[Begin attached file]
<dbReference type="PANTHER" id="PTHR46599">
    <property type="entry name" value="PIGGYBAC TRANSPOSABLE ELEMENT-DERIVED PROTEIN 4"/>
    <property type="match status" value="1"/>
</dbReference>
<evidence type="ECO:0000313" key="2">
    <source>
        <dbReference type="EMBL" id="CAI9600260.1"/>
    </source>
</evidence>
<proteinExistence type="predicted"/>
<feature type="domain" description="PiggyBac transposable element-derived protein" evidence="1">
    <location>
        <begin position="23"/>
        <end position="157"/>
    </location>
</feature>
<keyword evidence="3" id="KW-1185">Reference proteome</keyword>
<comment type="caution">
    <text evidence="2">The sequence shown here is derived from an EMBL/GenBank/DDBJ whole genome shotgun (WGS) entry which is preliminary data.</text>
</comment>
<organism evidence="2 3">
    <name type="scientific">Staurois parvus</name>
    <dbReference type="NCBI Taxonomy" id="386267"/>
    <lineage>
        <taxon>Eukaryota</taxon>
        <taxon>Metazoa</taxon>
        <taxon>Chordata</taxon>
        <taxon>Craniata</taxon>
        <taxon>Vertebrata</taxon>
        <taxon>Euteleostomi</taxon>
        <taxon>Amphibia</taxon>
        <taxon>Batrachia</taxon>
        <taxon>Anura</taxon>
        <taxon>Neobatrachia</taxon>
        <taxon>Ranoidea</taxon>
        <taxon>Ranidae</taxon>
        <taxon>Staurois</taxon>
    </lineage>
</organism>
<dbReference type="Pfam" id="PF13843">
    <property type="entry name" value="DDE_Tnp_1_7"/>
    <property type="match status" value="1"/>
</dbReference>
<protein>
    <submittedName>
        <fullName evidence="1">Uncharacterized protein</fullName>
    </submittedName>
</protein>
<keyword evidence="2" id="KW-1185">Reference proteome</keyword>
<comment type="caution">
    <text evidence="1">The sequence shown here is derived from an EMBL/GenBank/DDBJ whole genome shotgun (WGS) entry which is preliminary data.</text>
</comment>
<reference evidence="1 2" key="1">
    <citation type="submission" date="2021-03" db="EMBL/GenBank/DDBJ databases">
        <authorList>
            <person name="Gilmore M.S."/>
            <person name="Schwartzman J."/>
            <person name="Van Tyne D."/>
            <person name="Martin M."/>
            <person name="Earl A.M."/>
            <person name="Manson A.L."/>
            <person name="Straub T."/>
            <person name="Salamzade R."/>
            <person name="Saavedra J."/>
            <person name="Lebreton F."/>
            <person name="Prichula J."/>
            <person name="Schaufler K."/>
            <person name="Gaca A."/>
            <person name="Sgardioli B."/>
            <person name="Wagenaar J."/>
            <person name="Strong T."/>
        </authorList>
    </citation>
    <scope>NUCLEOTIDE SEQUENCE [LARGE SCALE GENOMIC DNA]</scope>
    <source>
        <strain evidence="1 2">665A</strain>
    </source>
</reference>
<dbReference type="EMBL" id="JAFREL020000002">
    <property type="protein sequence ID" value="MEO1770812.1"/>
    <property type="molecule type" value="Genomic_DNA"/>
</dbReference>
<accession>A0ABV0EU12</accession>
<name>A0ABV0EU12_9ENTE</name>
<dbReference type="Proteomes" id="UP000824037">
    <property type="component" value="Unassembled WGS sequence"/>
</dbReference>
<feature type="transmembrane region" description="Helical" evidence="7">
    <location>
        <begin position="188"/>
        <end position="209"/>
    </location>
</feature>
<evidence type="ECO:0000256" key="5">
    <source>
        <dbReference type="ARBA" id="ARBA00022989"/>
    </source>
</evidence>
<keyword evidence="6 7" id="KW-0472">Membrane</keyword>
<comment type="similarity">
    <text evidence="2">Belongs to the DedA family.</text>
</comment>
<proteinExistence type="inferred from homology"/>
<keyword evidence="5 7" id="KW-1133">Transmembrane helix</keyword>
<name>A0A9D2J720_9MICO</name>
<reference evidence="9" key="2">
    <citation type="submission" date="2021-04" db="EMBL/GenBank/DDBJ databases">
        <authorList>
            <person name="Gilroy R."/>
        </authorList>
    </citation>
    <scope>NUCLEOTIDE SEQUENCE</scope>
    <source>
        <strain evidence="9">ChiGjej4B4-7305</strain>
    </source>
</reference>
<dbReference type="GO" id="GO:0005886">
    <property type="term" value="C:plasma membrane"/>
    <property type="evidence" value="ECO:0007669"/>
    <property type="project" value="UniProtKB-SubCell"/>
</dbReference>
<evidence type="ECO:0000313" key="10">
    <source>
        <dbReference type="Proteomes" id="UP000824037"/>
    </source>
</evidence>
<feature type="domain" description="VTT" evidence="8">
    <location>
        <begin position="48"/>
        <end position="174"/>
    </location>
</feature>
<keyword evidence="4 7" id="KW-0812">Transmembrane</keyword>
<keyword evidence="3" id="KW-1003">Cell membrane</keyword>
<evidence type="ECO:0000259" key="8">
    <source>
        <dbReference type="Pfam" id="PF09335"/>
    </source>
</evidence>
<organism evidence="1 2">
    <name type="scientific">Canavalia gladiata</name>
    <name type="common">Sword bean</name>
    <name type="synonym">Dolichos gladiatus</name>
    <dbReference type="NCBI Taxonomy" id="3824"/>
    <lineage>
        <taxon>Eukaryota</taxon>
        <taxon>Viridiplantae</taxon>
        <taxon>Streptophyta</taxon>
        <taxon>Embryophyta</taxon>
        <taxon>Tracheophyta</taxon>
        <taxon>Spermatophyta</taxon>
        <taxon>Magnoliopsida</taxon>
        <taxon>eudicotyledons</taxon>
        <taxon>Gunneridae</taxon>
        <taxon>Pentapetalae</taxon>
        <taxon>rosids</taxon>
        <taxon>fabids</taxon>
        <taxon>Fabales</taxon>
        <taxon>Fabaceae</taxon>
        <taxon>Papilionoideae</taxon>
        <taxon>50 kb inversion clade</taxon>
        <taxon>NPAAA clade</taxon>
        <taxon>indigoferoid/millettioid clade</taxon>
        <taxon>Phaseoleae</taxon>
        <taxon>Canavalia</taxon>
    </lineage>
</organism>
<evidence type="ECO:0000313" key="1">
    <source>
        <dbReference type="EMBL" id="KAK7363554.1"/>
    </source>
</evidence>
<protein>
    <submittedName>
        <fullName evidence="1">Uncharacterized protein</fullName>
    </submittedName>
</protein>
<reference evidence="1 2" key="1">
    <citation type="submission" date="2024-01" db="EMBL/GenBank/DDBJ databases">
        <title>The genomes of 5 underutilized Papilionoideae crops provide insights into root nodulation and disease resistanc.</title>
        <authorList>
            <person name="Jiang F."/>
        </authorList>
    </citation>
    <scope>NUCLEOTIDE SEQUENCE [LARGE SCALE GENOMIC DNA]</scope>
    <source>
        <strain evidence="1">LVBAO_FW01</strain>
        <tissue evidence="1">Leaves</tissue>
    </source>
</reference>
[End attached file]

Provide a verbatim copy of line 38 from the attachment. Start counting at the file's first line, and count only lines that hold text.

    </lineage>